Re: [TERNLI] Forwarding corrupt packets

Michael Tuexen <> Mon, 04 September 2006 18:02 UTC

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From: Michael Tuexen <>
Subject: Re: [TERNLI] Forwarding corrupt packets
Date: Mon, 4 Sep 2006 20:02:11 +0200
To: Michael Welzl <>
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Cc: Randall Stewart <>,, Joe Touch <touch@ISI.EDU>
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Hi Michael,

see my comments in-line.

I'll not respond the next week, because I'll be on vacation :-)
I'm CCing Randall Stewart, he is definitely also interest in
this subject and should be available next week.

Best regards

On Sep 4, 2006, at 7:15 PM, Michael Welzl wrote:

> Hi,
> I think that this SCTP proposal is very interesting -
> especially because it doesn't use another checksum but
> just assumes that everything is right because it's
> improbable to hit the right association anyway. I'm
> not yet quite sure whether I like or dislike the
> idea, though.
> I guess I dislike it:
>>>>> * How do you find the process to respond to (since ports are not
>>>>> protected by an IP checksum)?
>>>> We just try. Please note that the IP addresses (protected by the
>>>> IP  header checksum),
>>> Yes for IPv4, but not for IPv6.
>> Correct. However, if there is an error in the IP addresses, it is
>> unlikely that the
>> 16+16+2+2+4=40 bytes still match an existing association.
> unlikely enough? does this enable an attacker to do bad things,
> or doesn't it?
I think we have to consider two cases:
- An on path attacker. He can do everything, SCTP, as any other
   transport layer (UDP, TCP, DCCP) does not provide any way of
   protection. You could use SCTP-AUTH to prevent this, but this
   would need a shared secret and SCTP-AUTH is an extension, not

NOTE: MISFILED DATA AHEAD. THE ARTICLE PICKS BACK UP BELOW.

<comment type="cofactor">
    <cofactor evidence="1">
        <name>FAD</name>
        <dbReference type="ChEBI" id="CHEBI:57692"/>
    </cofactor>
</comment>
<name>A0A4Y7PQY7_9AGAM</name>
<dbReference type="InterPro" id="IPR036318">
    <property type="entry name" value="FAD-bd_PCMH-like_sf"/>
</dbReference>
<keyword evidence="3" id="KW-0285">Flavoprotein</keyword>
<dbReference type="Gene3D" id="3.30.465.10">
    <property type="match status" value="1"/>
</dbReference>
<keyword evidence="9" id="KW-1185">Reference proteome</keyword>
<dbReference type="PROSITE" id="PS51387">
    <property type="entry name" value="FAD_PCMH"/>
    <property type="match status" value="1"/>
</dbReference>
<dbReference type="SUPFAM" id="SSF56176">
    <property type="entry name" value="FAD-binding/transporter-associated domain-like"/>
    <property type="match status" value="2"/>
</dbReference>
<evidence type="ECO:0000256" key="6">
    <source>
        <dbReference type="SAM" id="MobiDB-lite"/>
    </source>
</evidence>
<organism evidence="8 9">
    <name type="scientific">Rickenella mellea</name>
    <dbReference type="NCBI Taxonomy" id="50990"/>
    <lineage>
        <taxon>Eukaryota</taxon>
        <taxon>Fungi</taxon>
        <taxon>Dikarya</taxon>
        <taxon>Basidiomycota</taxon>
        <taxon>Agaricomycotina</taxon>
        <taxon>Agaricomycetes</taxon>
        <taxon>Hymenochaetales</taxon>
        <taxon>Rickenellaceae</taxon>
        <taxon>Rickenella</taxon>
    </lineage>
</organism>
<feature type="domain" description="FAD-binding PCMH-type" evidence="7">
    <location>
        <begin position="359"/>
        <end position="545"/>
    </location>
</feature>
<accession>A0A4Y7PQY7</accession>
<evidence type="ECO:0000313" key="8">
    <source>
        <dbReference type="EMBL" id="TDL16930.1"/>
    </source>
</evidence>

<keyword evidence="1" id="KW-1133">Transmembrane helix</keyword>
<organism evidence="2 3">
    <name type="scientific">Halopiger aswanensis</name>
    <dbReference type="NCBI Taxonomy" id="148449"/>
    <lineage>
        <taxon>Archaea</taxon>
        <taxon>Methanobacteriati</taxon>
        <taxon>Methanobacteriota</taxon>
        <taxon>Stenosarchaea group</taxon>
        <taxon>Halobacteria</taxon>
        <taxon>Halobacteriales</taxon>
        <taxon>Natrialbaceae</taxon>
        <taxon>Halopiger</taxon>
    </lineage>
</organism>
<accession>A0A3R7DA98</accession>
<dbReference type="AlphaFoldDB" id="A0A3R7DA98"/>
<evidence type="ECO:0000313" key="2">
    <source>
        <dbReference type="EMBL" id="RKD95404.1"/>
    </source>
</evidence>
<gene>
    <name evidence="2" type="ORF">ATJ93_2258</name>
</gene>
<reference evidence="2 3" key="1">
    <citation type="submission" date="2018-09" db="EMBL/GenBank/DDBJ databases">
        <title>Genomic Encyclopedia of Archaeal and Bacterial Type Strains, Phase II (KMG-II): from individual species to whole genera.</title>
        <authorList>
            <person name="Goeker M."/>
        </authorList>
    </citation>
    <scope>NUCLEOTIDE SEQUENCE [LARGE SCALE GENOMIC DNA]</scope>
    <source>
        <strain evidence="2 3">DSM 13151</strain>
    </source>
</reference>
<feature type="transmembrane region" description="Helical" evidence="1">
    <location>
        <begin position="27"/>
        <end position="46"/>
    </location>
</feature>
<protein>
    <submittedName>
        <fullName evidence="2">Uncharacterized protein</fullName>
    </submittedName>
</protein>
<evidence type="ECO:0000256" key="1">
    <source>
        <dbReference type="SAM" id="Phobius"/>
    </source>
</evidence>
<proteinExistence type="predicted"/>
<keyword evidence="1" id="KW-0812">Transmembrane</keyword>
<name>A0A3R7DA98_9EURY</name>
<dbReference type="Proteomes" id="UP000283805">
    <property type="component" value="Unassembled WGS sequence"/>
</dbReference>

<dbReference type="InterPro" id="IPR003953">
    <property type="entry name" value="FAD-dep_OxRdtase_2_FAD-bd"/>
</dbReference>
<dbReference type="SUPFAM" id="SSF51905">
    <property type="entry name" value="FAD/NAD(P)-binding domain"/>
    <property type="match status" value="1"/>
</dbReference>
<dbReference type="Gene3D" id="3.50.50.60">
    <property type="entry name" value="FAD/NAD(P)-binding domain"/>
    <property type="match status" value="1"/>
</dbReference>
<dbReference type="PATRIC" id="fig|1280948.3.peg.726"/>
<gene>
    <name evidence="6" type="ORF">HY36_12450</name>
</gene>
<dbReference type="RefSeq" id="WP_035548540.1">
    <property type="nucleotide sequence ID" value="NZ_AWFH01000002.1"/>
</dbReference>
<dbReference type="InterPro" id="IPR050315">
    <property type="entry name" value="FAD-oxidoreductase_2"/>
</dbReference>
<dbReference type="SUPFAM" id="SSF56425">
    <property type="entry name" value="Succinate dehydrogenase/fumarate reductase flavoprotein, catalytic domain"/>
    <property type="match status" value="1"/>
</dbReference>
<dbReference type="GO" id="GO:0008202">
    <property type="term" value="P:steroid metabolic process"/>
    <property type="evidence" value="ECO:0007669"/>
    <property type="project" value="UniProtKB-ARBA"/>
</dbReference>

part of "plain SCTP".
- An off path attacker. SCTP uses a 32 bit random number (the
   verification tag) to protect against bind attackers. We
   also recommend that one side uses a random port number (ephemeral)
   which would give another 14 bit randomness to guess. So it
   is 48 bit of randomness an attacker has to guess. The probability
   is 1/2^48 which is pretty small.

So I do not think that this adds an additional threat to SCTP.
But if you have an attack in mind, I would be very interested
to think about it. We (the authors of the ID) do NOT want to
make SCTP with that extension weaker than without.
> I'm thinking of a very recent email by Joe, where he explained
> that bad things can happen if a receiver tells a sender to
> slow down because the receiver has received a (corrupt) packet
> which it should never have received in the fist place. My
> argument was that this would never happen - in DCCP as well
> as UDP-Lite, the transport header is always checked.
> All of a sudden, your proposal seems to change this matter.
> In this context, "we just try" just doesn't have a good
> sound to it...
Do not get me wrong: This "we just try" means that we try to
lookup the TCB. And I think if there is an error in the port number
V-tag combination, then we will not find a TCB. Everything has to match.
>> Hmm. What we have in mind is that the sender gets an indication that
>> a packet was not successfully
>> received but was not dropped because of congestion in the network. So
>> the sender does not see
>> this "packet drop" as a congestion indication.
> and how does a sender react? In the discussions for the
> DCCP Data Checksum, there was agreement that we don't know
> enough about the right sender reaction to corruption yet -
> but simply sending at the same rate without reducing it
> at all would not be the right thing to do.
> This seems to contradict the following part of your draft:
>       The DATA
>       chunk should be treated just as if it had been marked for fast
>       retransmit with the exception that no adjustment should be  
> made to
>       the value of cwnd (providing that the receiver can validate a
>       portion of the packet as being what was sent).
What we know is:
- the payload was corrupted (the SCTP common header was intact)
- the receiver proofed that he got the packet. So it is not in the
   network anymore
We assume that this is NOT an indication of congestion. So we can  
fast retransmit

> Cheers,
> Michael